Per­sis­tence in prayer is the key to ev­er­last­ing life

Belfast Telegraph - - CHURCHES - Canon Wal­ter Lewis

At school, I played hockey, rugby, cricket, ath­let­ics and ta­ble ten­nis. Later, as a ju­nior master at uni­ver­sity in Dublin, I coached three Le­in­ster Pro­vin­cial Cup-win­ning hockey teams.

I have al­ways en­joyed play­ing, coach­ing and fol­low­ing sports. For me, the best spec­ta­tor sport vis­ually is rugby, es­pe­cially at in­ter­na­tional level, but there are also ex­cit­ing Euro­pean club tour­na­ments like the Mag­n­ers and Heineken leagues and the Guin­ness PRO14.

Rugby is one of the most ag­gres­sive con­tact sports in which the short-term and long-term dam­age to joints and limbs must be sub­stan­tial. It is a tough man’s game.

Hence my sur­prise when I ob­served, in a Rugby World Cup se­ries, pow­er­ful men from Tonga and Samoa, gath­er­ing to­gether on the pitch af­ter their sep­a­rate de­feats. In front of huge crowds, they knelt and prayed.

For me, that was re­mark­able. In our sec­u­lar world, and watched on tele­vi­sion by mil­lions, these men gave thanks to God — in their de­feat, but in their joy as well.

I later learned that many of the play­ers on the Tonga and Samoa teams are de­vout Chris­tians. Prayer is im­por­tant for them.

Prayer was im­por­tant in Old Tes­ta­ment Ju­daism. For ex­am­ple, the prophet Eli­jah in 750 BC fled to Mount Si­nai to be with God. And God spoke to him on the moun­tain in a still, small voice. You may re­mem­ber also that the young boy, Sa­muel, spoke to God in the night on the in­struc­tions of his master, Eli, the priest of the Tem­ple at Shiloh.

Fur­ther, prayer was im­por­tant in New Tes­ta­ment Chris­tian­ity. Je­sus fre­quently went away to a quiet place to be alone with his Fa­ther. Je­sus taught his fol­low­ers to do some­thing sim­i­lar — to with­draw and be alone with the Fa­ther. Je­sus gave thanks to the Fa­ther as he took the bread and the wine at the Last Sup­per and gave it to his Apos­tles. He prayed to the Fa­ther.

Je­sus stressed the im­por­tance of prayer. “You need to pray al­ways, and never lose heart”, he said. Un­der­ly­ing this was Je­sus’ aware­ness that peo­ple might give up and stop pray­ing. Je­sus urged them, “Even though you might ap­pear to be mak­ing no head­way, keep on pray­ing! Don’t give up!”.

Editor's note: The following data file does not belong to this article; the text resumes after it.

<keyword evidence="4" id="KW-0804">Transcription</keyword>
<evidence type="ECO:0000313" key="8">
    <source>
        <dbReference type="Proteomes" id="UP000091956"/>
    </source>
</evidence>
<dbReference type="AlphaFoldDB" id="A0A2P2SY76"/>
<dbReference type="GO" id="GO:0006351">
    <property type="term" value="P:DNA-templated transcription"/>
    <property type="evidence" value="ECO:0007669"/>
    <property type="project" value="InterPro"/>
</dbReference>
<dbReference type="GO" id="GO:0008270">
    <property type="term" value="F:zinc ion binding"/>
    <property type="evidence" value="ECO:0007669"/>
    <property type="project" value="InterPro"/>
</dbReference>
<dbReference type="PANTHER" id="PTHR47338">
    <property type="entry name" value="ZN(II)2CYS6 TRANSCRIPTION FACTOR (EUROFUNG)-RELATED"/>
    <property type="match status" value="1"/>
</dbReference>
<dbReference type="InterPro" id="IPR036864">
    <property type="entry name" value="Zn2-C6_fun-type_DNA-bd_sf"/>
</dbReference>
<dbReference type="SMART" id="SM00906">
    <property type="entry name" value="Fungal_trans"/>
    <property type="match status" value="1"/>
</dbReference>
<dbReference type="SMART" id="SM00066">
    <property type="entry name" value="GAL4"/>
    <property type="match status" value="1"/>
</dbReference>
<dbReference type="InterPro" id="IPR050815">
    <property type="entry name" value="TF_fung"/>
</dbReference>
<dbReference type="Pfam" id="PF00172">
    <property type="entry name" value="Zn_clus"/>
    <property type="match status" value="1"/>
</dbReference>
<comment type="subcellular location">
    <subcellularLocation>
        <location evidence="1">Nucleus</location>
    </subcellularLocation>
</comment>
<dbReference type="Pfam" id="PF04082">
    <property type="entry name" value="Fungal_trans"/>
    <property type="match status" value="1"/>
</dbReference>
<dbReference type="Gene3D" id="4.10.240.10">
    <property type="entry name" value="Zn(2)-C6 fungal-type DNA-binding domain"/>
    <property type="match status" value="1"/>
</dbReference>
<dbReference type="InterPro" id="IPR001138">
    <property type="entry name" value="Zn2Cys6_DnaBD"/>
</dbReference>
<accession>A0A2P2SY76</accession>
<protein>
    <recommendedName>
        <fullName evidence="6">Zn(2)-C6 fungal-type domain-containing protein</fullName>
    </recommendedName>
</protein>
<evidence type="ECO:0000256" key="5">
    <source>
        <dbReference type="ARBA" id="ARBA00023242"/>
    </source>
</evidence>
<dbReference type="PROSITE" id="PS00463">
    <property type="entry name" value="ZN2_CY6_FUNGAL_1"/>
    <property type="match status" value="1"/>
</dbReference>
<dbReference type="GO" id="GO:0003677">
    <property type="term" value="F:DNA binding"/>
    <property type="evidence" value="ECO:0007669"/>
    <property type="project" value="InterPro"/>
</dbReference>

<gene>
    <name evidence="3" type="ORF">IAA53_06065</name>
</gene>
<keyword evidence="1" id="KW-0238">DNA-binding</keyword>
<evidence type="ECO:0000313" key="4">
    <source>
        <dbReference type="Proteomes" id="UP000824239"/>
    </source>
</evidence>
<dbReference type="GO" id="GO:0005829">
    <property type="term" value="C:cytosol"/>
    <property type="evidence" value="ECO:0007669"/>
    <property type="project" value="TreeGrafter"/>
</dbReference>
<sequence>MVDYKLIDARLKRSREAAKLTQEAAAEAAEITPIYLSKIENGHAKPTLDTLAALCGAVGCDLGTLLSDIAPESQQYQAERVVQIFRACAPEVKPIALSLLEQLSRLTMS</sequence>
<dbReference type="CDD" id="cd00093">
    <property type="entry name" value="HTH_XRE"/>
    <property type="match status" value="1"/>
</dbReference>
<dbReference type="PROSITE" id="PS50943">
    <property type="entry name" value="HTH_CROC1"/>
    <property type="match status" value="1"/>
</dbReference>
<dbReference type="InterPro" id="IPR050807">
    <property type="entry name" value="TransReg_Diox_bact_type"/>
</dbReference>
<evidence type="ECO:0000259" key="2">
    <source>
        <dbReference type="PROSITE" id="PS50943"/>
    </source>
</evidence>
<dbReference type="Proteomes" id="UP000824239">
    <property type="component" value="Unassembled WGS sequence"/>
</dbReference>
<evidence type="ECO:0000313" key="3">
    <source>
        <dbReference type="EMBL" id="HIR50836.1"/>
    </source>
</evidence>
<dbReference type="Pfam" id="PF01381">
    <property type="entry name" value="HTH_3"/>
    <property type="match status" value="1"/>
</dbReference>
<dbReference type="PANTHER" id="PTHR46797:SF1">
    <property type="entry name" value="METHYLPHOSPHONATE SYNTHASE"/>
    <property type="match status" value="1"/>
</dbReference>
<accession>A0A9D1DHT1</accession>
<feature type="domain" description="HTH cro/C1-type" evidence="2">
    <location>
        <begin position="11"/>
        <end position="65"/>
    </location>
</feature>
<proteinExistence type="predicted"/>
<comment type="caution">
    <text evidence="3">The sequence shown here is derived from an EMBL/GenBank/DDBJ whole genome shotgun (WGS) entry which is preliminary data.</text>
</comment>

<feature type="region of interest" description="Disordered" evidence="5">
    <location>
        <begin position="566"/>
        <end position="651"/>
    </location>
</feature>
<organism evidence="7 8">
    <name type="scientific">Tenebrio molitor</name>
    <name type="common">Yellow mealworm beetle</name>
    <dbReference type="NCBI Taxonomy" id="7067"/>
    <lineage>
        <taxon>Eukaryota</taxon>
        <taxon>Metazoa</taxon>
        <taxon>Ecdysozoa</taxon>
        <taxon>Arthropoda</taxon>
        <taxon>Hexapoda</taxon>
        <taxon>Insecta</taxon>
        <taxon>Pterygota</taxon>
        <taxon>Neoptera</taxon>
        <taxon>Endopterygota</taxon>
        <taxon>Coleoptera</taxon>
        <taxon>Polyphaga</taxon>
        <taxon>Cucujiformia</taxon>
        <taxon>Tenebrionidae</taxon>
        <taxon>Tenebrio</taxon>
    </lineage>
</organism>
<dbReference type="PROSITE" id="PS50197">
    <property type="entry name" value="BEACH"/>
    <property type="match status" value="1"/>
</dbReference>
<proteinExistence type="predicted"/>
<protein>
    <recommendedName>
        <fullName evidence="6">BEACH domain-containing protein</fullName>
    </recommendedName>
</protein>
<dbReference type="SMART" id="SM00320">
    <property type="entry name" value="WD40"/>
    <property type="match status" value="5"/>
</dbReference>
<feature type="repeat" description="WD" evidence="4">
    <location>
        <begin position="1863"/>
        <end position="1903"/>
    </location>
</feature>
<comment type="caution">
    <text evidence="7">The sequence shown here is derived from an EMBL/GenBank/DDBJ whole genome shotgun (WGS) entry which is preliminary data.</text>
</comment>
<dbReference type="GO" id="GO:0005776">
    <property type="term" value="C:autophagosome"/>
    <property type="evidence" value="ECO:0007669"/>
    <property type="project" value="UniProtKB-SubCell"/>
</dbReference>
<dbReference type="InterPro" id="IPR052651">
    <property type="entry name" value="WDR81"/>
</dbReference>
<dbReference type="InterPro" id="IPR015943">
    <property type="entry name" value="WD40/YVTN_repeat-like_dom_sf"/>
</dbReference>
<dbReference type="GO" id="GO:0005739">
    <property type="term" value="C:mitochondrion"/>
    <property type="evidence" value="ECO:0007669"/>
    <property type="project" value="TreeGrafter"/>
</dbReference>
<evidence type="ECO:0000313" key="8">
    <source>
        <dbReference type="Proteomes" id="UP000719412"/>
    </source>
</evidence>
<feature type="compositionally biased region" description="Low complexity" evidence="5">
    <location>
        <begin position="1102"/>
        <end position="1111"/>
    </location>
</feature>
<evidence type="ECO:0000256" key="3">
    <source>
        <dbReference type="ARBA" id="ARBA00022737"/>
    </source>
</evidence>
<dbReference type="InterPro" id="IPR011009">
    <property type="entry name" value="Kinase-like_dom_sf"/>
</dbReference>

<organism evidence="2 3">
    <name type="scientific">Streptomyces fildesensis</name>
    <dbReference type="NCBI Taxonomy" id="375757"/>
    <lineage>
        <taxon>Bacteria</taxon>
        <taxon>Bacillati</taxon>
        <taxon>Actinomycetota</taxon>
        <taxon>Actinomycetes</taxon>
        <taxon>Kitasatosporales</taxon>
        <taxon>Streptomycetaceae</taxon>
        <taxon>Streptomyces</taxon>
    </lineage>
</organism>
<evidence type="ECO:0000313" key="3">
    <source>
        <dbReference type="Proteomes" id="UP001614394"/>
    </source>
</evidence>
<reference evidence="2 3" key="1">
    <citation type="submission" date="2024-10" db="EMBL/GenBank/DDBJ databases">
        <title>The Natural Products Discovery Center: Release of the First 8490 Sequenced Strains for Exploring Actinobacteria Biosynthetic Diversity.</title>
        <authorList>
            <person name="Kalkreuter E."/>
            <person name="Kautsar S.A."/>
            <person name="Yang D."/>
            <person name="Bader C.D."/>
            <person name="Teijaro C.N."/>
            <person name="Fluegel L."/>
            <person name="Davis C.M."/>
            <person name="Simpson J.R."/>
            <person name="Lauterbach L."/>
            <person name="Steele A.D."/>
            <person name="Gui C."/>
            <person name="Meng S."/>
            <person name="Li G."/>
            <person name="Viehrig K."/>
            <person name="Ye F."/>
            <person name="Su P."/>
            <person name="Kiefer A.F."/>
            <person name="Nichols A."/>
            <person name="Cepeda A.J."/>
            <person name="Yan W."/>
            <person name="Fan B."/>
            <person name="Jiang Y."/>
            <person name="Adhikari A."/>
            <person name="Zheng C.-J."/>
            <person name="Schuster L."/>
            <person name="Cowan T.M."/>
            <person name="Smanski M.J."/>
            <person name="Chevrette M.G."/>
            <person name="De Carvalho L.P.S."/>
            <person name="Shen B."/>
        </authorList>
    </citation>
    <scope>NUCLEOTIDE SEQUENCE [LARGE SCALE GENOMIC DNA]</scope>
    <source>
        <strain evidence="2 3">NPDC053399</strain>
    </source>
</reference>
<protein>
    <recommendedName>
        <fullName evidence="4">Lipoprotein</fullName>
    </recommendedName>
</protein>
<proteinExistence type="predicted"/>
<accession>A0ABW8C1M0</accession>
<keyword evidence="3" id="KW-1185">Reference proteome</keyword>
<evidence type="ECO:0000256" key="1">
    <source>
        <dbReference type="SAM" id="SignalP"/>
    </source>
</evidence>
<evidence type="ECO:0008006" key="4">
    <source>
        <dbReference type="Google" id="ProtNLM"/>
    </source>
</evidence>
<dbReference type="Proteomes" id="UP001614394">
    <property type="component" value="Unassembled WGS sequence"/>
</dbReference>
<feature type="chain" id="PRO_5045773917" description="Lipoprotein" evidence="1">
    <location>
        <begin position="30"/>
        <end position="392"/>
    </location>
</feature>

Speak­ing to his dis­ci­ples, Je­sus used the im­age of a widow who des­per­ately wanted jus­tice on a par­tic­u­lar vi­tal is­sue against an­other per­son. The only per­son who could de­liver jus­tice for her was a dis­hon­est judge, and he said no. How­ever, such was the widow’s ab­so­lute de­ter­mi­na­tion that she per­sisted. Again and again she bad­gered the judge, and through her un­remit­ting strat­egy of at­tri­tion, she wore him down. He gave up and ac­ceded to her re­quest.

Je­sus said that, like the widow with the judge, per­sis­tence is the key to suc­cess. You and I should per­sist in prayer. Never give up — keep on pray­ing.

I con­clude with a very sim­ple but im­por­tant story about the ef­fec­tive­ness of prayer — of hav­ing a liv­ing and friendly re­la­tion­ship with God/Je­sus. This is a mag­nif­i­cent and mov­ing story, dis­arm­ing in its sim­plic­ity and il­lus­trat­ing that prayer does not need to be com­pli­cated or wordy.

Jim was a serv­ing soldier on an army base. He was not re­li­gious or pious in the con­ven­tional sense. Ev­ery day as he went about his du­ties on the base, he popped into the chapel and said, “Hi Je­sus, I’m Jim.”

Time came and Jim was drafted to front­line ac­tive ser­vice. Sadly, he was killed in ac­tion. He came be­fore Je­sus. Je­sus ap­proached him, took his hand, and said to him, “Hi Jim, I’m Je­sus.”

Newspapers in English

Newspapers from UK

© PressReader. All rights reserved.